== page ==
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Learn by Writing

posted Jun 4, 2019, 1:02 PM by Ben Kreucher
"The hardest part is writing a book" or so I've heard. And it's true that it takes time, discipline, and a lot of just tapping away at a keyboard to produce a novel length manuscript. That doesn't mean it's good or publishable. 

While I've stared at my manuscript for far too long it seems some days, I've come to realize that it's more true to say that "the hardest part is writing a good book". That not only takes the same time, discipline, and keyboard tapping that writing a book does, but it also takes patience while editing draft after draft, a keen eye for detail and grammar and spelling mistakes, and a healthy disregard for your own feelings toward a certain section or character as you tighten the prose, quicken the pace, and overall strengthen the story.

That's why, I think, many people will tell writers to just write. To write every idea for the manuscript on the page. Let them coalesce, breath, run free or wild. Because there's no need to hold back in a first draft. The story can meander, it can tangent and rabbit trail. It's when you edit that you need to trim and find the best story out of what you've written. The skeleton of the story to build upon. A framework that will hold up the rest of the story that you want to come alive and walk off the page into readers' hearts.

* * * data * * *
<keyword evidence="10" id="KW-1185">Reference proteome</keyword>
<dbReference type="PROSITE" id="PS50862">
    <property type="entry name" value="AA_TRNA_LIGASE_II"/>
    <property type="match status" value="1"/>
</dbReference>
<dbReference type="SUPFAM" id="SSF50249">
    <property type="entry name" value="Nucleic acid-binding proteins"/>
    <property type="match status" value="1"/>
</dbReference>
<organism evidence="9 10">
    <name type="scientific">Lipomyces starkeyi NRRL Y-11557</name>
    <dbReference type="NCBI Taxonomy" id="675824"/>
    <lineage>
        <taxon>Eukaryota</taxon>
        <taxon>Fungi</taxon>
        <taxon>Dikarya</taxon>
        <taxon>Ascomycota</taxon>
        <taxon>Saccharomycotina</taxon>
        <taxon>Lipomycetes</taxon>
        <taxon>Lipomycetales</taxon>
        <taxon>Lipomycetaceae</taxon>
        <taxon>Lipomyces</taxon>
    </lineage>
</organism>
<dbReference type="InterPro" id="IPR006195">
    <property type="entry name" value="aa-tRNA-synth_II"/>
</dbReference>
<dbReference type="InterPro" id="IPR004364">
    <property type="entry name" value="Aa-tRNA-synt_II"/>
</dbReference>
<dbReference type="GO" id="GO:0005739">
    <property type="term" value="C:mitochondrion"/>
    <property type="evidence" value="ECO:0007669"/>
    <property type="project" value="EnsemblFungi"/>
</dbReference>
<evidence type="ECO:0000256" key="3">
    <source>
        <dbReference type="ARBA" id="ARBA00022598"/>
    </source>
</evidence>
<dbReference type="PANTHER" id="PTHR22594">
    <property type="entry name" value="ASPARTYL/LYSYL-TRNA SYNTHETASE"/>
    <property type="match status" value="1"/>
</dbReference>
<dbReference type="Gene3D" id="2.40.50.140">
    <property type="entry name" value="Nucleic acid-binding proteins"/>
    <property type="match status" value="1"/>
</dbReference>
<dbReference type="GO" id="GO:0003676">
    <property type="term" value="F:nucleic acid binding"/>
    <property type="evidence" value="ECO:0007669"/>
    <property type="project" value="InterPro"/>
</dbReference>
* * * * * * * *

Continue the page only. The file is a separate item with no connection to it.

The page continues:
That's the hardest part. Sure, finding an agent and a publisher can be hard. So can promoting your book whether on Amazon or elsewhere. But the true challenge is grabbing a reader, getting them to hold on and never let go. Do that and you've conquered the highest mountain.

It all starts with that first word. That idea glimmering in the back of your mind keeping you awake at night. Just start tapping away. Don't worry what comes out. It doesn't have to be Shakespeare or Tolkien. It'll help you find your voice and your style. You'll learn about your characters, their journey, and their dreams. You'll discover the story you want to read and write that. But it might only appear after the first draft. Or the third.

So, don't just stare at a blank screen. Close your eyes if you have to. But, just let go and allow your ideas to flow and your characters to grow. 

You might be surprised by the results.
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